Dance Inspired Flow

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Yoga Poses in this Sequence

Cat Pose

Cat Pose

Cat Pose, or Marjaryasana, is one of the most commonly recognized yoga poses. The shape of the body resembles a stretching, arching cat. This pose is usually done as a partner to Cow Pose, as Cat Pose has the back high while Cow Pose has the back low.

Cow Pose

Cow Pose

Cow Pose, or Bitlasana, is a floor pose which is traditionally paired with Cat Pose. They are the mirrors of each other. Cow Pose shouldn’t be confused with Cow Face Pose. In Cow Face Pose, the legs and arms are all twisted together. In Cow Pose, you are simply on your hands and knees, your dangling abdomen representing the udder of a cow

Downward Facing Dog

Downward Facing Dog

Downward Facing Dog, or Adho Mukha Svanasana, is one of the most recognizable yoga positions out there. It’s featured on countless magazine covers and yoga posters. This triangular form represents so much of what yoga has to offer. It’s accessible to most people. It brings calm and stress relief. It strengthens muscles. It builds flexibility. The pose name comes from the stretch that just about every dog lover has seen a thousand times.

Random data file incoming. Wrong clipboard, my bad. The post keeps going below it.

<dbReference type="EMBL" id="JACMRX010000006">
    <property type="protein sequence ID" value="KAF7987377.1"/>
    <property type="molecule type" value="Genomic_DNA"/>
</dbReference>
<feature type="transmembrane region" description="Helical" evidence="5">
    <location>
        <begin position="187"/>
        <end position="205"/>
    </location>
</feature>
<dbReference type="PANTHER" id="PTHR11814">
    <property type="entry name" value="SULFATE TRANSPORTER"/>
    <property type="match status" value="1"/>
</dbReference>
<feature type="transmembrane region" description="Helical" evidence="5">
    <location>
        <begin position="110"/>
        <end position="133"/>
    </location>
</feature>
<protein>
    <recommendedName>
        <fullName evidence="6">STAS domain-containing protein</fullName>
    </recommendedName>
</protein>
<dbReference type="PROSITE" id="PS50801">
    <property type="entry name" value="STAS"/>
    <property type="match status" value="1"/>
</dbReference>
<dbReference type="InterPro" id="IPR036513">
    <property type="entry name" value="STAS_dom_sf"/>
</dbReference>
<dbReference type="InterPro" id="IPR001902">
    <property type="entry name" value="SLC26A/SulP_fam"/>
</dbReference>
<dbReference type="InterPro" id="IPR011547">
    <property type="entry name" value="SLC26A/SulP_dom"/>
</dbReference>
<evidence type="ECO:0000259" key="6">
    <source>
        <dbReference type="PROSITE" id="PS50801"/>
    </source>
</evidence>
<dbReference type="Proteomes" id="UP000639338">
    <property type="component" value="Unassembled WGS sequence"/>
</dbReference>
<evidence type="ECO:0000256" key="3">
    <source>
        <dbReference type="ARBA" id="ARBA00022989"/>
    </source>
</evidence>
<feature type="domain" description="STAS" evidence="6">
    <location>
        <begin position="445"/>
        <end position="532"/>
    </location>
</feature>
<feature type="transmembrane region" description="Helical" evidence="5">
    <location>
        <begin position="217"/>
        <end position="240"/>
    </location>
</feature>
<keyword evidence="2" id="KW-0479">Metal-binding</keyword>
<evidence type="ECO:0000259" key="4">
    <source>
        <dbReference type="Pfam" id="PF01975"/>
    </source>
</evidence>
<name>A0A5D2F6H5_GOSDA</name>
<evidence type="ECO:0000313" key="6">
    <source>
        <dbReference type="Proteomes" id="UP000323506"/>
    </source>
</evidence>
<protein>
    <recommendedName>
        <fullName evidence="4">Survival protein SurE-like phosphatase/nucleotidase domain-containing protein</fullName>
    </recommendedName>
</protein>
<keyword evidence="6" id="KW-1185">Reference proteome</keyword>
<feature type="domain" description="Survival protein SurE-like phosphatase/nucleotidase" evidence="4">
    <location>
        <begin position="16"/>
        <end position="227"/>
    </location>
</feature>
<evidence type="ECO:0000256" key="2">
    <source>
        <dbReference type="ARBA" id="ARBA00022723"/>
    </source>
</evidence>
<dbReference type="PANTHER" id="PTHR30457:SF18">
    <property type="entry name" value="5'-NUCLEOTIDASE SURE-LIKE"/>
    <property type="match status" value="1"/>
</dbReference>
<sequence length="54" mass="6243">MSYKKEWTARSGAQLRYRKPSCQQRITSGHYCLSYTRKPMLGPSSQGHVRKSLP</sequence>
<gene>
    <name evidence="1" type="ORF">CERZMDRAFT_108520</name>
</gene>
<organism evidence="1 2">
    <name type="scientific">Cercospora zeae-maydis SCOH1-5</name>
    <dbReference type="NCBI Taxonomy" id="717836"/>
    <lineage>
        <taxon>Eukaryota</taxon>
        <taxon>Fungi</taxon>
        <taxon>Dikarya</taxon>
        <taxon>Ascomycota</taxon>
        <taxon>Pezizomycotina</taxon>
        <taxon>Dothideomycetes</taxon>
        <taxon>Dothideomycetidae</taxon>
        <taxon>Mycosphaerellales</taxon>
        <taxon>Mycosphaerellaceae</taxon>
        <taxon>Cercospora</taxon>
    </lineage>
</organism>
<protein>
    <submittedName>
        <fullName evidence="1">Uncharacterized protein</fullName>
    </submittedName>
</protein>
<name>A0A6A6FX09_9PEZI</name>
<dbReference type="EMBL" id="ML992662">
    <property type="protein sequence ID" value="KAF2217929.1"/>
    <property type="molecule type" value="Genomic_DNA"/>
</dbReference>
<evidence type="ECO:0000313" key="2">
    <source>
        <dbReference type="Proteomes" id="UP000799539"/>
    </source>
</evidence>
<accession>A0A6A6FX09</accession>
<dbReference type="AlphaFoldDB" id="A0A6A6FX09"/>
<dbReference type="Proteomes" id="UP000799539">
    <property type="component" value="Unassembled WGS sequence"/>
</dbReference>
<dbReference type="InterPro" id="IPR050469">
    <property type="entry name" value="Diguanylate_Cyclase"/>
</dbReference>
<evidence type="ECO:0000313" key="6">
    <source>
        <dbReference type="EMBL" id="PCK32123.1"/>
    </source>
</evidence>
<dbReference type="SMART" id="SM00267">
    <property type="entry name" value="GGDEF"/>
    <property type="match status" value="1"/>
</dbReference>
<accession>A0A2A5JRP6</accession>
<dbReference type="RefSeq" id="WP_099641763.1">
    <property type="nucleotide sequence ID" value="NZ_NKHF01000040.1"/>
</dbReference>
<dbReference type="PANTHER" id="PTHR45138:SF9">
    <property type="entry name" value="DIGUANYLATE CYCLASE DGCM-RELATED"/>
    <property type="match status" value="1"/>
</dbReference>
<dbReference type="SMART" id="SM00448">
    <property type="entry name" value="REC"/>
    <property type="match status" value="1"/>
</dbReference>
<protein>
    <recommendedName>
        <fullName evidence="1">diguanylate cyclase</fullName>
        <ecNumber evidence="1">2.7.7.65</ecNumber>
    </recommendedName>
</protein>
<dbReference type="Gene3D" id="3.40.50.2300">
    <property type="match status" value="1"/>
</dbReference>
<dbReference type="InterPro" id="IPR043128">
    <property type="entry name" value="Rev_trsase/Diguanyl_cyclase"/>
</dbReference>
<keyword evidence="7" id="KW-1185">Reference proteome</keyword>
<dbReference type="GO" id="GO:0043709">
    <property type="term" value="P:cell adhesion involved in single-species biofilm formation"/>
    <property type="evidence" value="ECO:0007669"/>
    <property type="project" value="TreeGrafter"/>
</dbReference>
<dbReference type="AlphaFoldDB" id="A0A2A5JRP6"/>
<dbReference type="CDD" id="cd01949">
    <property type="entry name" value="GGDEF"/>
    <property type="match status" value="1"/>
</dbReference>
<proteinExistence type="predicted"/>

Extended Puppy Pose

Extended Puppy Pose

The Extended Puppy Pose, or Uttana Shishosana, is a true restorative packet to the whole body as well as the mind. It provides a deep, deserved stretch to the muscles of the legs, the hips, the spine and genially opens the upper body at the same time. By doing so, it ultimately relaxes, destresses and calms the overworked mind, lowering blood pressure and facilitating healthy breathing.

Thread the Needle Pose

Thread the Needle Pose

Thread the Needle is a simple kneeling pose that provides relief for neck and back tension. It’s considered a variation of Child’s Pose (Balasana) with an added twist and a lift in the hips resembling Puppy Pose (Uttana Svanasana). It can be performed both as a static posture and as a dynamic flow sequence (see modifications).